This video nicely sums up nearly everything wrong with defensive shooting classes. A line dance of lower skilled shooters dumping a bunch of rounds semi-discriminately at large, close targets. Note they’re all circling through a batch of targets shot at by everyone. No attempt to see where (or if) they’re hitting, and with everyone shooting the same batch of targets we can’t anyway. No time or other pressure. And a dude (who probably is convinced competitive shooting causes bad habits) nearly shoots himself before slopping through the exercise.

This is poor gunhandling displayed by a novice. Blaming the holster ignores the true problem.

Line dances like this can’t get people more skilled. Despite false promises and outright lies, everyone needs to earn their chops on simple but stringent drills even if nobody seems to want to.

Simple range exercises and competitive events are disregarded as not useful or relevant. Some people, including those hosting such classes, claim they cause bad habits, training scars, and the like. Using a scored and/or timed fixed exercise is claimed as not useful, even meaningless, and to be avoided.

Nobody wants to earn their fundamental skills doing boring, static, range drills and other “circus tricks.” We want dynamic drill day practicing relevant, real-world self defense in context with a focus on moving. Just like this guy.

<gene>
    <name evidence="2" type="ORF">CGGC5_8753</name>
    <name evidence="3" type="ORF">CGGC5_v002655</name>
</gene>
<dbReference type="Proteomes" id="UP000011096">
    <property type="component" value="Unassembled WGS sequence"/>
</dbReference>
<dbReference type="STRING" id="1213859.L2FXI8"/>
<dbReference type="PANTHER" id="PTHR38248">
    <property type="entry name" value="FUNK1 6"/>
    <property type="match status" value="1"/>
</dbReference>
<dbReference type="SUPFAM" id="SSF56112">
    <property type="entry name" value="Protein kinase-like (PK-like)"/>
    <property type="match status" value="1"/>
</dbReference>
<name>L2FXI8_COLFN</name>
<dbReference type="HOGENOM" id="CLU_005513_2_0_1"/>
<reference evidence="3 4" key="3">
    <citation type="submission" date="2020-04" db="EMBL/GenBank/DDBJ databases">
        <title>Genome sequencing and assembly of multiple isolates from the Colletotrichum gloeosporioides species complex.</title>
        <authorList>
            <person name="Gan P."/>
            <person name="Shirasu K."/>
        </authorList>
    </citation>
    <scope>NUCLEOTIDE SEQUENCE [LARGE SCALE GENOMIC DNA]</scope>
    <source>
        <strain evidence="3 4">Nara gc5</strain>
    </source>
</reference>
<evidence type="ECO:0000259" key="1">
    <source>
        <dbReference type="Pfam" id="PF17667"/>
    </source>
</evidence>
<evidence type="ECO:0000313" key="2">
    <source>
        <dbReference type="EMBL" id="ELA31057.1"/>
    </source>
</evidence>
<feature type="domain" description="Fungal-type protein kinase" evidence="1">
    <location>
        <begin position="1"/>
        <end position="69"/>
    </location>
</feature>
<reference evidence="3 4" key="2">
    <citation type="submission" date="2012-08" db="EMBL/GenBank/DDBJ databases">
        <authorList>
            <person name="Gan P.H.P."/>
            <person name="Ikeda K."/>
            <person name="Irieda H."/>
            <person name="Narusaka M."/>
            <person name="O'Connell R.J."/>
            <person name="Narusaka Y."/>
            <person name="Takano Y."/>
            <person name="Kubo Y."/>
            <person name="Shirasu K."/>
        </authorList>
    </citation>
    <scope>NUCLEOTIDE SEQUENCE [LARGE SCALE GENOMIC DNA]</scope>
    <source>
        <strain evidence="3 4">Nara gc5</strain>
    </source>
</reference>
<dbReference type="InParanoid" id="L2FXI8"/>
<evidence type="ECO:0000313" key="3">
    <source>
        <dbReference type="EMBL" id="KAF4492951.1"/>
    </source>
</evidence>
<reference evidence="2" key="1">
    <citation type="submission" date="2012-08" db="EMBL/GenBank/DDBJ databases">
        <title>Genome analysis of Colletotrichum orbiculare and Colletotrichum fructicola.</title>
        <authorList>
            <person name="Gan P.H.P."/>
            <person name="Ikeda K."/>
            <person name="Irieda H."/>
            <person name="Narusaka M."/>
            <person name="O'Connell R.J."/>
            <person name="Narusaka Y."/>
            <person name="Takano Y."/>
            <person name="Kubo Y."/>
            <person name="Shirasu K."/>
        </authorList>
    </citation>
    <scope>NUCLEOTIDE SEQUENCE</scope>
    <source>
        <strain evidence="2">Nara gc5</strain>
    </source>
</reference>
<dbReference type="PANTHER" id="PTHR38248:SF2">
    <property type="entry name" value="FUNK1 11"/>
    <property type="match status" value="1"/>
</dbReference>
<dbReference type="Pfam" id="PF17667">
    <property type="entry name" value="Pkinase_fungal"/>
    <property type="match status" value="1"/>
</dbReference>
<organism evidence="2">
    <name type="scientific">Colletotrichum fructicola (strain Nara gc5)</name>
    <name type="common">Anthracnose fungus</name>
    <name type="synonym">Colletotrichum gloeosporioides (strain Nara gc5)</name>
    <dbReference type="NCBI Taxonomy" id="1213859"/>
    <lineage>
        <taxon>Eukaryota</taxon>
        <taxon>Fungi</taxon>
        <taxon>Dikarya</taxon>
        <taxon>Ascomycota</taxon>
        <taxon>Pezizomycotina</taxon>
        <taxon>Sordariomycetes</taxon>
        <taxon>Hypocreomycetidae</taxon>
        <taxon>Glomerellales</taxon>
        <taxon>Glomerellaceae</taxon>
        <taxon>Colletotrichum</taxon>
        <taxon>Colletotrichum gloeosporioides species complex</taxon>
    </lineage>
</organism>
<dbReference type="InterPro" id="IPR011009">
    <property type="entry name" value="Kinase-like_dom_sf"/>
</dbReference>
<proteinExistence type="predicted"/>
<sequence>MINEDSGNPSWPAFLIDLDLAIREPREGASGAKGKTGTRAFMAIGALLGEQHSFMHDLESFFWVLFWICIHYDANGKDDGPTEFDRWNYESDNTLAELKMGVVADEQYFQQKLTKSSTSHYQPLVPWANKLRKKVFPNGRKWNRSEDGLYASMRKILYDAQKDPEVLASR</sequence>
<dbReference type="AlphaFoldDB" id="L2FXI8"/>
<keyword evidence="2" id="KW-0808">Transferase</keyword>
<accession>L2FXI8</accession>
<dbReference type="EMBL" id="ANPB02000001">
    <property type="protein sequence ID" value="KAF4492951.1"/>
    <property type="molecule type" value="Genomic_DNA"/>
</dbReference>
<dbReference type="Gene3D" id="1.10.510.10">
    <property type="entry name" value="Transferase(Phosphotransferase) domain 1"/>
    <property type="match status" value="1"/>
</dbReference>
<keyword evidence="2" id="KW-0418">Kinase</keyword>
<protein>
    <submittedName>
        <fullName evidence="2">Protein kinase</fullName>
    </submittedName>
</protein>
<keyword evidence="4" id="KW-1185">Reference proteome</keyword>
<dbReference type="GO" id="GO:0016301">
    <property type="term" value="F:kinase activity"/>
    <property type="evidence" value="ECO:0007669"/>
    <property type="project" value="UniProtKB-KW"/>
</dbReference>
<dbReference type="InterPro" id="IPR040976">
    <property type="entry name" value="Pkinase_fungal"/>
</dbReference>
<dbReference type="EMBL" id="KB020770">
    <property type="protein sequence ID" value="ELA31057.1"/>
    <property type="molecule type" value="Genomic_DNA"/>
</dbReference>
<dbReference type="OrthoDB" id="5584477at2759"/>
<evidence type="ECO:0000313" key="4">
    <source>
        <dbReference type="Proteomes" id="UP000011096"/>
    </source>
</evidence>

CCW Lessons From Competition

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My background as a competition shooter has never once been a crutch through any of the realistic training I’ve attended. Instead, what I realized was that, even though I was mostly a race gun shooter, the skills developed in shooting against some of the best in the world translated seamlessly into working with a stock duty pistol, and even gave me an edge when it came to real-world applications.

When I practice my shooting, I don’t run through specialized match stages; instead I focus on specific skillsets that have a direct, positive impact on real-world applications.

Simon “J.J.” Racaza

Racaza’s experience echoes what every competitive shooter with military and police experience has found. People seeking to improve themselves far beyond the minimum standards will excel far beyond the minimum standards most are content to meet. Despite all the fanciful catchphrases and machismo, doing this requires actually participating in something where skills are tested beyond minimums. Cowering behind excuses to avoid such tests accomplishes nothing.

Especially when the excuses are mostly fabrications:
https://firearmusernetwork.com/myth-of-competition-training-scars/

And there are zero examples of any actual problems in the first place:
https://firearmusernetwork.com/training-and-competition-the-dark-side/

Read more:
http://www.recoilweb.com/preview-jj-racaza-discusses-ccw-lessons-from-competition-93359.html